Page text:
Horsepower and Ports

Unlike the Microsoft Surface RT tablet we recently reviewed, this is full Windows 8 running on an Intel Core i5 CPU (a Core i7 is also available) with Intel HD 4000 graphics. That means you can run Windows 7 apps and all .exe programs. In fact, The Vaio Duo 11 is equivalent to a peppy Ultrabook and it runs on the same third generation Intel Ivy Bridge ULV (ultra low voltage) CPUs. The $1,199 1.7GHz Core i5-3317U quick ship model reviewed here has 6 gigs of DDR3 1333MHz RAM and 8 gigs is max. The $1,499 1.9GHz Intel Core i7-3517U comes with 8 gigs of RAM and a 256 gig SSD. Unlike some other Sony models with SSDs like the Sony Vaio Z, the drive is a single mSATA SSD rather than a custom RAID0 dual SSD configuration. Nonetheless, it benchmarks very well. The Duo 11's price is actually reasonable vs. the Ultrabook and convertible competition, since you get a generously configured machine plus a touchscreen, full HD IPS display and active digitizer.
Ports are relatively abundant for an Ultrabook class machine, and these include two USB 3.0 ports, HDMI, VGA and RealTek gigabit Ethernet. The Sony Vaio Duo 11 has dual band Intel 6235N WiFi with WiDi, Bluetooth 4.0 +HS and NFC.

If you're willing to remove 18 Philips head screws from the bottom, you can access the single RAM slot and drive bay for upgrades. The machine has 4 gigs of RAM soldered to the motherboard and a RAM slot. That bad news is that it's a Sony proprietary module. The stated max RAM is 8 gigs (4 soldered on board + a 4 gig DIMM). That said, 8 gigs is generally speaking as much memory as you'll ever need on an Ultrabook class device whose primary purpose in life isn't professional HD video editing or running several VMs concurrently.

The Sony Duo 11 runs remarkably cool and quiet. In fact, it's the quietest Ultrabook we've used, and Ultrabooks tend to be cool and quiet with a few exceptions. Surface temperature stay well below body temperature and when viewing web pages and working on MS Office documents you won't even hear the fan in a quiet room. When streaming YouTube video and Netflix HD video the fan is very quiet and 3D games like Left4Dead 2 and Civ V ramp up fan speeds well within reason (you'll hear them, as expected). When doing a mix of productivity tasks, the CPU temp averages 44 degrees Centigrade, which is a perfectly acceptable temp, so the fans aren't being throttled at the expense of internal component temperatures.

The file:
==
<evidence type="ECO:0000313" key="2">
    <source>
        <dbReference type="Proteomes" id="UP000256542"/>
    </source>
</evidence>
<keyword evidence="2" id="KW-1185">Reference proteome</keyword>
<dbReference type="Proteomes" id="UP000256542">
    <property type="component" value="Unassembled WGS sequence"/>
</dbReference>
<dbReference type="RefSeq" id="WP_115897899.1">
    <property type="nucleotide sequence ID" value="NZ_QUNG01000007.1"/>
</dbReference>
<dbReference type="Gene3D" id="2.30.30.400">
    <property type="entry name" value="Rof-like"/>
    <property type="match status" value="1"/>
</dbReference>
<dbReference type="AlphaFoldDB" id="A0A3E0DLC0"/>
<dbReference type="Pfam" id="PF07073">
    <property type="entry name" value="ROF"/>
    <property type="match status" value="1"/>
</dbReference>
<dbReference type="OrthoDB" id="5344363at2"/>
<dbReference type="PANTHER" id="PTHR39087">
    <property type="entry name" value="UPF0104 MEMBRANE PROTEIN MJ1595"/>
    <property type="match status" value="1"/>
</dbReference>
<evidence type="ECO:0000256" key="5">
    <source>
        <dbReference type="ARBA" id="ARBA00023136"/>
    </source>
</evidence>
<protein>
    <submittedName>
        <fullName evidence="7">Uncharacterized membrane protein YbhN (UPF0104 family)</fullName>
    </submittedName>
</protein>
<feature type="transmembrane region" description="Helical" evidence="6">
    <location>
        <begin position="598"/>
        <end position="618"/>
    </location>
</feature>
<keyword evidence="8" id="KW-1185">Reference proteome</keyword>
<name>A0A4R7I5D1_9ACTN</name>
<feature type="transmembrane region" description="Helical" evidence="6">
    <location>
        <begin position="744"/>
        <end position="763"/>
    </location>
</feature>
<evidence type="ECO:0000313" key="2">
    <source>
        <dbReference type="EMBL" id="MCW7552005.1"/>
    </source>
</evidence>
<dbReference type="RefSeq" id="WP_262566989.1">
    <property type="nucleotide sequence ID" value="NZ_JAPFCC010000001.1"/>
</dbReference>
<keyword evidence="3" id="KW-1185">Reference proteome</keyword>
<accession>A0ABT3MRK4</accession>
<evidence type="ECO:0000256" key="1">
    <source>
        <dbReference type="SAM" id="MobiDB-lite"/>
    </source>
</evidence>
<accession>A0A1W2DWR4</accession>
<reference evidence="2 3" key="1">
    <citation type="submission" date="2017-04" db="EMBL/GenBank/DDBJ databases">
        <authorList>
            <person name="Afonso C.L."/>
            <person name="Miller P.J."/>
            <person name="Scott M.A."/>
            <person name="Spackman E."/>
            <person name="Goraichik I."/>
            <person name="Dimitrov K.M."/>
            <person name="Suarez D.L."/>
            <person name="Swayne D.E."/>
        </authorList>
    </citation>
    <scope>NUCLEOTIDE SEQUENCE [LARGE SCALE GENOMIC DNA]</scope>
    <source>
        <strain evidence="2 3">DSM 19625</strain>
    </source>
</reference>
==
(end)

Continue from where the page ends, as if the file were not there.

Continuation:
Keyboard and Optical Nav

The convertible tablet has a backlit island style keyboard and an optical navigation device. The keyboard is small given the 11.6" size, but I find it quite usable. When the slider is closed, the keyboard is tucked safely under the display section. Key travel is good for such a thin device and the keys have satisfying tactile feedback. That said, it is a small keyboard and you may need a day or two to adjust. After a day of use I was typing at 80 WPM with a low error rate, and that's similar to what I manage with my desktop keyboard. I do have large hands, though my fingers are slim. Men with large, thick fingers may find it hard to adjust. Keyboard backlight can be controlled manually or via the ambient light sensor that also controls display brightness. Both the letters and the rings surrounding each key illuminate with white light when backlighting is active.

Review Sony Vaio Duo 11

Wireless